In my many writings I have always liked the wildlife, particularly birds. Today I saw a few different varieties here on East coast of Australia.
One is a purple bird orange legs with long claws, wears a solid top like a helmut and likes the dam where we are. I am told it is a purple swamp wren and its quite a character. Its loud screech make it quite an unusual character.
I keep seeing a stork flying above me in the skies as we are driving the large wings suggest its size. Its all white and its majestic in flight.
Down by the river pelicans sit in their traditional spots on posts near the wharf.
The other day I saw a black grey and white bird which looked liked a butcherbird and the song it sang was a giveaway. Later I discovered it was a pied butcherbird as it moved near the birdbath.
There was one that looked like a wattle bird without the distinct red sacks around face. It decided it wanted a feed of a plant close to the house and it was in no hurry to leave.
White Cockatoos are common here and a local says if you see a group together it could rain.
We also have chickens roosting so they are tagging along if we are around the house. They just love being around you and love building themselves into the sand or dirt to protect themselves from parasites.
The crows look large here and they make an unusual sound before their traditional song which I haven’t heard before.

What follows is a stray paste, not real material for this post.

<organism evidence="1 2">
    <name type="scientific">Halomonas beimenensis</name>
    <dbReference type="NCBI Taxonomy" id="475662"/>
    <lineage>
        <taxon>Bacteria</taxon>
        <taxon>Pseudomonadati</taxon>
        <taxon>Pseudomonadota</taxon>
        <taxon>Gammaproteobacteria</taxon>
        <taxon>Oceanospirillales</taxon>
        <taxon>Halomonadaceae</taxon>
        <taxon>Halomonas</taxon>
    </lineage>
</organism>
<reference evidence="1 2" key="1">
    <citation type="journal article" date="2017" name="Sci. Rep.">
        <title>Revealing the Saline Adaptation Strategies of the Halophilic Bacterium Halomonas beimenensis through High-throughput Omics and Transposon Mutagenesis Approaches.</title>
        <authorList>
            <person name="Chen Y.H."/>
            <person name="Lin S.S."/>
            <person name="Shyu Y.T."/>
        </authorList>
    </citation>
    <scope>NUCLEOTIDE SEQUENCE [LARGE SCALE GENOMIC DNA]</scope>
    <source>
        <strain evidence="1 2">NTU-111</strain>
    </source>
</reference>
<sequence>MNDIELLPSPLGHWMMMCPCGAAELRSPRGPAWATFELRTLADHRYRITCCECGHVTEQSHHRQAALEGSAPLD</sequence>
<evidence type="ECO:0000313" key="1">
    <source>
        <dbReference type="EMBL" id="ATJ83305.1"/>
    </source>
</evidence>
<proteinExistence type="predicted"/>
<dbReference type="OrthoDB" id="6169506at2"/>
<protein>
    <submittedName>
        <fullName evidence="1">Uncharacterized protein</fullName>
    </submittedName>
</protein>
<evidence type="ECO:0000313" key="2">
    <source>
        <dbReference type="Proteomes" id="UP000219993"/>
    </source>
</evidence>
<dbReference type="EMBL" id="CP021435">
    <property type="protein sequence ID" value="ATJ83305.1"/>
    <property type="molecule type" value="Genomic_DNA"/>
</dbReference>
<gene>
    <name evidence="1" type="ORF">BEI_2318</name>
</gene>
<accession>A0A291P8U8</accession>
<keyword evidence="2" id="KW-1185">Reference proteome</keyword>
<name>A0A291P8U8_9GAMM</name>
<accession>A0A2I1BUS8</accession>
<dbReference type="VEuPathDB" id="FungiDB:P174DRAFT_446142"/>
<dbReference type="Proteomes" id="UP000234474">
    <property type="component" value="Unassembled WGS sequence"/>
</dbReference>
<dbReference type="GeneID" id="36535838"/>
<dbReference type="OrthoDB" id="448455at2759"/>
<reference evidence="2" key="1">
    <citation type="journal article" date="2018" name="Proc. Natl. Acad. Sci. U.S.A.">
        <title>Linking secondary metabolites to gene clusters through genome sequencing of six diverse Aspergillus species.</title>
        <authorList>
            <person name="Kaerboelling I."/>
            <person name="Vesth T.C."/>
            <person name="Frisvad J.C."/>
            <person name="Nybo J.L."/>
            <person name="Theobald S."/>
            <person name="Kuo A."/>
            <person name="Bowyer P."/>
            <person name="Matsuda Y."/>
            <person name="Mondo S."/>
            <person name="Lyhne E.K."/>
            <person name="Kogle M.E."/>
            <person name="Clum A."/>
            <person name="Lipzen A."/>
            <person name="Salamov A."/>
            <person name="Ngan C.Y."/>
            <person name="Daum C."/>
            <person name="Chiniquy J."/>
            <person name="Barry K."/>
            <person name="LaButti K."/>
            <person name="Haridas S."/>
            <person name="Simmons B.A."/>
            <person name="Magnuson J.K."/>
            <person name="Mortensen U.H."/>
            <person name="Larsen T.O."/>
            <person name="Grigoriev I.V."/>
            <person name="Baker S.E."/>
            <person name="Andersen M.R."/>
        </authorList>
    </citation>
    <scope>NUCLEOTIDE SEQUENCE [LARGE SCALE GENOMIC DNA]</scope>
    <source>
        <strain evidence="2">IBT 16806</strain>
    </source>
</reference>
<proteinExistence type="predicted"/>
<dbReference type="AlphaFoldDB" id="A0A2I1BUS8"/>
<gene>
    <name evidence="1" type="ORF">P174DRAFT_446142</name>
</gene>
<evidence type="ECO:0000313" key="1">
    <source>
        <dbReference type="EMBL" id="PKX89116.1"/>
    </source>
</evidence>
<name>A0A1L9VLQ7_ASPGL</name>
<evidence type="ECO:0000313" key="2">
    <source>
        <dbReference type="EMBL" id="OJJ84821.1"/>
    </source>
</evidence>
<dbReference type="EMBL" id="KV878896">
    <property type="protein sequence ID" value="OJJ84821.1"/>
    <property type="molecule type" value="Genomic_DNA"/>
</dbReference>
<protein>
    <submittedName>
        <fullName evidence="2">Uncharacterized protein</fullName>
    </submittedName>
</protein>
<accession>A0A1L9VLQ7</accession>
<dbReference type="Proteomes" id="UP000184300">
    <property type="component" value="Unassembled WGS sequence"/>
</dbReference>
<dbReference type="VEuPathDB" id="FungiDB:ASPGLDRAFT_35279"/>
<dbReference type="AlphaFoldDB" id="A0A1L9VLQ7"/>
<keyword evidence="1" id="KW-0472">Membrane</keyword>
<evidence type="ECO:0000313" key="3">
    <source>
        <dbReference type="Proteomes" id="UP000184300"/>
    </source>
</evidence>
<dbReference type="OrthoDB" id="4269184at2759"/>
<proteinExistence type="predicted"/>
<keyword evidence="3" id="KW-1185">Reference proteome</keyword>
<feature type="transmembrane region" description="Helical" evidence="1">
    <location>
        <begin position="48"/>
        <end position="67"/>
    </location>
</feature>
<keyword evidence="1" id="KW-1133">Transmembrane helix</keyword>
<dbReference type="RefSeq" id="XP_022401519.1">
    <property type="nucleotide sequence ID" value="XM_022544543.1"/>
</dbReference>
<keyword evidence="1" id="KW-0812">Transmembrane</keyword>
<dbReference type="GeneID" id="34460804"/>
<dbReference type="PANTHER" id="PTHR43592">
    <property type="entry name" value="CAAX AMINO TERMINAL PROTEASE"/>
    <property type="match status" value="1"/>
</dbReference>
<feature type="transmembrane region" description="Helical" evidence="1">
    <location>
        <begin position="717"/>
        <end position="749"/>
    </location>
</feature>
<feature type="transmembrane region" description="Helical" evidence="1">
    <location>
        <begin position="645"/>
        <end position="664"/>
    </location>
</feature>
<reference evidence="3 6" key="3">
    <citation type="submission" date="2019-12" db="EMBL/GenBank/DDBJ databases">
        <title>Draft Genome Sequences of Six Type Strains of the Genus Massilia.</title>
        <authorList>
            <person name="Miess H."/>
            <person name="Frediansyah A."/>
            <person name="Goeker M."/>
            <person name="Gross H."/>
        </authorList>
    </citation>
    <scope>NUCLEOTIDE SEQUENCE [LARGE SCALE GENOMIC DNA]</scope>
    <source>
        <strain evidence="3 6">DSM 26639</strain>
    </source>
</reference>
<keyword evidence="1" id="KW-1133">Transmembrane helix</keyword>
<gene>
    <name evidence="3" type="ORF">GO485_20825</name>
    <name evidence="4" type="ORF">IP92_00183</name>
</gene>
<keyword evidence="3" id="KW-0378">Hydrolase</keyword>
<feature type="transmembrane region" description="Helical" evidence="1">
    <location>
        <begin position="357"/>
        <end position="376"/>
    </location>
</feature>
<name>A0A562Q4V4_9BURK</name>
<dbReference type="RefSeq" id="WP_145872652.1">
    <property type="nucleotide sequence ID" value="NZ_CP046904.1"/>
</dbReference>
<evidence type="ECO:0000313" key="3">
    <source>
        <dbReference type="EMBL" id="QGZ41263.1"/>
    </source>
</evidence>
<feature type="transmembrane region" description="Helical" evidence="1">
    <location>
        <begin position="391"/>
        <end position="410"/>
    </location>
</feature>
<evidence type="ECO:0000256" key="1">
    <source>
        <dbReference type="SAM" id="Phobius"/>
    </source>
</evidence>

Saw some brush turkeys with their colorful aboriginal patterns near the waterhole. Wife’s sister actually sat out in mounds and it was so warm it was worth checking it out.
Today I found out from my wife’s family friend that currowongs are quite timid and different nature to kookaburras. This explains why it turns up after the bold kookas arrive and asks for meat. One even sits on his arm and turns his head to receive feed. One year there were 7 kookas with babies so it was a procession of kookas on the balcony. As to grey butcherbirds they have no fear arriving at same time as kookaburras to ask for meat.
In the distance black cockatoos speak like a rasp in throat as they head over the water together , a distinct echo can be heard when still.
Closer to the ocean I can see a goshawk flying in the breeze catching the thermals which was like poetry in motion to watch.
That’s all for now until I venture out another day.